#6th species extinction #human destruction of environment #anthropocene
Moderator: Pablo Rojas
From Molecular Colonization to Molecular Collaborations
Our world is an alien landscape filled with toxicities. Thanks to capitalist forces such as petrochemical, agricultural, and pharmaceutical industries, endocrine disrupting molecules mutate our bodies and bodies of non-human species, and at the same time “queer” our socio-cultural constructions of what is “normal” and what is “natural.” All-pervasive and inescapable, are we able to reposition our stance on molecular “disruption” and formulate new narratives for being-of-this-world? Therefore it urges us to consider the micro-performativity of hormonal substances as an agential power of not only molecular colonization but of molecular collaboration.
David Sepkoski (Max Planck Institute for the History of Science, Berlin)
Are We Experiencing a ‘Sixth Extinction’ and Does It Matter?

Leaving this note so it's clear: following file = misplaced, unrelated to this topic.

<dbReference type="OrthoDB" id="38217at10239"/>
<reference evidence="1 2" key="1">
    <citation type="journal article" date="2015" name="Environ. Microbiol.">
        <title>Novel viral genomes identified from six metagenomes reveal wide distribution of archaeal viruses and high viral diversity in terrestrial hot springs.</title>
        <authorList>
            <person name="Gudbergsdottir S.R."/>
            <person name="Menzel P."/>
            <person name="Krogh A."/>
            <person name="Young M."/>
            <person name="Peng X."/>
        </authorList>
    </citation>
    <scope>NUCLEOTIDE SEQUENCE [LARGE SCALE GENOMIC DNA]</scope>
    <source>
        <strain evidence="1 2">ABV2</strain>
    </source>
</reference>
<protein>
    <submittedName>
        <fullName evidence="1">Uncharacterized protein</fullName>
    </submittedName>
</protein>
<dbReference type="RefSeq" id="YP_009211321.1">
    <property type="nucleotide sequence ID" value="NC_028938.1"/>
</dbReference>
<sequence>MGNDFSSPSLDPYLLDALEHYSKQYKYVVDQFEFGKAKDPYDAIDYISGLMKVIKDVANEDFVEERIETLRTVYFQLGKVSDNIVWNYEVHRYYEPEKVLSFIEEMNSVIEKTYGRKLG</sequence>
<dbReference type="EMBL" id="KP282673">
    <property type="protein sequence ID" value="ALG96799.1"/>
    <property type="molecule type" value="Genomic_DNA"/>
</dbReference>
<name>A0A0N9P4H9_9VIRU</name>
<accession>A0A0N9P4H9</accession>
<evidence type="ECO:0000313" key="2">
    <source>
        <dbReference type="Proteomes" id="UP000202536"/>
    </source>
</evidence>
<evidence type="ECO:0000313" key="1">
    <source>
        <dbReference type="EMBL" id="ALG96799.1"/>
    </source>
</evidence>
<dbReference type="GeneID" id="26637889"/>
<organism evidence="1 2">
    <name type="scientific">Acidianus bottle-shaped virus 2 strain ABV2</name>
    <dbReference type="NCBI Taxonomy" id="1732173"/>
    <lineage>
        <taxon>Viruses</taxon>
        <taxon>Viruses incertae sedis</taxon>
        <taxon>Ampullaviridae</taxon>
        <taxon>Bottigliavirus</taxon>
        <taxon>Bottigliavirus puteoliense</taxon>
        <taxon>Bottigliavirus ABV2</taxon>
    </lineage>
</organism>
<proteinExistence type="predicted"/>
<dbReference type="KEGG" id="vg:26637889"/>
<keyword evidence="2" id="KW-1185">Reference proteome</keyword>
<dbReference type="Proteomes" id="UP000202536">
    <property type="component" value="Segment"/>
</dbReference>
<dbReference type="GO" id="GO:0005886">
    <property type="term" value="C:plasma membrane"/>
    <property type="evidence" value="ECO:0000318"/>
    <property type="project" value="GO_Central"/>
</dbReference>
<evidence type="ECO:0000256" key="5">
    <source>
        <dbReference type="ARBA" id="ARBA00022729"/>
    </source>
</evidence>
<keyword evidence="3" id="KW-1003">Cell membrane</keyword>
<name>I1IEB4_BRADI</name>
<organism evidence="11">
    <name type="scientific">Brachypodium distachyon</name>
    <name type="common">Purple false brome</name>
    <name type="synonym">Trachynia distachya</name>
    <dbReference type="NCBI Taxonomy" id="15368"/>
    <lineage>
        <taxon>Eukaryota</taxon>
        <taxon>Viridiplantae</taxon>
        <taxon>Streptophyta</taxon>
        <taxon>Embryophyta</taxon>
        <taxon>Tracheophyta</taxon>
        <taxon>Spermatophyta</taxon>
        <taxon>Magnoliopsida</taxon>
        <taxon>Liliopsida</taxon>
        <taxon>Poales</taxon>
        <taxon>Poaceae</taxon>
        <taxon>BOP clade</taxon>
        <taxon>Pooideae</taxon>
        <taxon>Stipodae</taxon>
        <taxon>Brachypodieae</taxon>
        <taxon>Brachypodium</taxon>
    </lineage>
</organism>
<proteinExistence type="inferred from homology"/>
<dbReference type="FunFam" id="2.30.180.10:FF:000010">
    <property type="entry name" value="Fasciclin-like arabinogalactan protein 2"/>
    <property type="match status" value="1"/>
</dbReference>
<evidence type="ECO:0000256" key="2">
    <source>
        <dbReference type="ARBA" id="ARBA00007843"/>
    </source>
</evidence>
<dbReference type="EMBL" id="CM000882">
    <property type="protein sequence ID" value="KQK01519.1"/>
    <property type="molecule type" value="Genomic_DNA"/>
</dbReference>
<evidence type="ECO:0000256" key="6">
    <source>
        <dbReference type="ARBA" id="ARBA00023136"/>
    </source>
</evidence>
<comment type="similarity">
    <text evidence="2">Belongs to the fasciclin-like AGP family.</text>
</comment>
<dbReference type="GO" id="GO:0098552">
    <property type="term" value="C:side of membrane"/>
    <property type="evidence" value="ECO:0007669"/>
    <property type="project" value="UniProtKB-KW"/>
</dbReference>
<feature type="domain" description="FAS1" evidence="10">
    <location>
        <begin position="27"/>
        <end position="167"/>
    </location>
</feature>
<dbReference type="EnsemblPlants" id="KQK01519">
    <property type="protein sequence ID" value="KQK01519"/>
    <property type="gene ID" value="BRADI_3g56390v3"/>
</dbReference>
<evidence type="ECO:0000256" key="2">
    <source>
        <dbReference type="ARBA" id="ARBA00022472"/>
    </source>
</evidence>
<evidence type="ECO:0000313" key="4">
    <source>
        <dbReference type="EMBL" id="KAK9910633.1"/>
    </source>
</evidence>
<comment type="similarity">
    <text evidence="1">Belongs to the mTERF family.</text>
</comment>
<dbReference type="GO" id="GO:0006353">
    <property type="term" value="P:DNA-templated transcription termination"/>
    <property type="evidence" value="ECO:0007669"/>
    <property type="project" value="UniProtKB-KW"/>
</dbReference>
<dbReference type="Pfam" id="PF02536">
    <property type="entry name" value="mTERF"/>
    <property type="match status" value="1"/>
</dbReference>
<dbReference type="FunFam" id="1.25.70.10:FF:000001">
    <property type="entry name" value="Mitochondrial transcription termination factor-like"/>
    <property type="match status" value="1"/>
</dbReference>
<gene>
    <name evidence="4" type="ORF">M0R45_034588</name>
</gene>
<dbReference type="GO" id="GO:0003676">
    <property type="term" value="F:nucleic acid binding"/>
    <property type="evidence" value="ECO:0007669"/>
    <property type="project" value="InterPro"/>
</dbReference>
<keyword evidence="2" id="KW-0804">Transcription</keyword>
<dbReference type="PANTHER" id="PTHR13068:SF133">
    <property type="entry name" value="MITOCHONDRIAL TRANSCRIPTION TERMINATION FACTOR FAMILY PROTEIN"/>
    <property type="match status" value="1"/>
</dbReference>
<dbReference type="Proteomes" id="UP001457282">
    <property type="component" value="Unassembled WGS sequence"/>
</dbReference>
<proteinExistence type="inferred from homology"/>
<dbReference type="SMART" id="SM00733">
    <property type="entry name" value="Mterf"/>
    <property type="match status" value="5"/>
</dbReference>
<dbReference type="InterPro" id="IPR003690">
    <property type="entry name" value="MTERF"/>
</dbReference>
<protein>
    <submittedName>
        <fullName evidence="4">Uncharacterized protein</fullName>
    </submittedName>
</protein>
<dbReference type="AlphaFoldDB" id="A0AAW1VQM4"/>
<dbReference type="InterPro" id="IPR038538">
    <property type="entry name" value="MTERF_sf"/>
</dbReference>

The idea that we are currently experiencing a ‘Sixth Mass Extinction’ developed during the late 1980s and early 1990s in the context of heightened awareness of global biodiversity loss. The term ‘Sixth Extinction’ is an explicit reference to the five major mass extinctions of the geological past, and reflects the important influence that paleontology –the study of life’s past –has had on estimates and predictions about the present and future of life on earth. However, while it has become an effective rhetorical tool, the term ‘Sixth Extinction’ also raises problems. On an empirical level, it is debatable whether comparisons of data and scale between past and present extinctions are valid –a concern raised by paleontologists themselves. And from an ethical and philosophical perspective, the analogy between the agency of humans and major geological events of the past flirts with an anthropocentrism that has often characterized the discourse around the ‘Anthropocene.’
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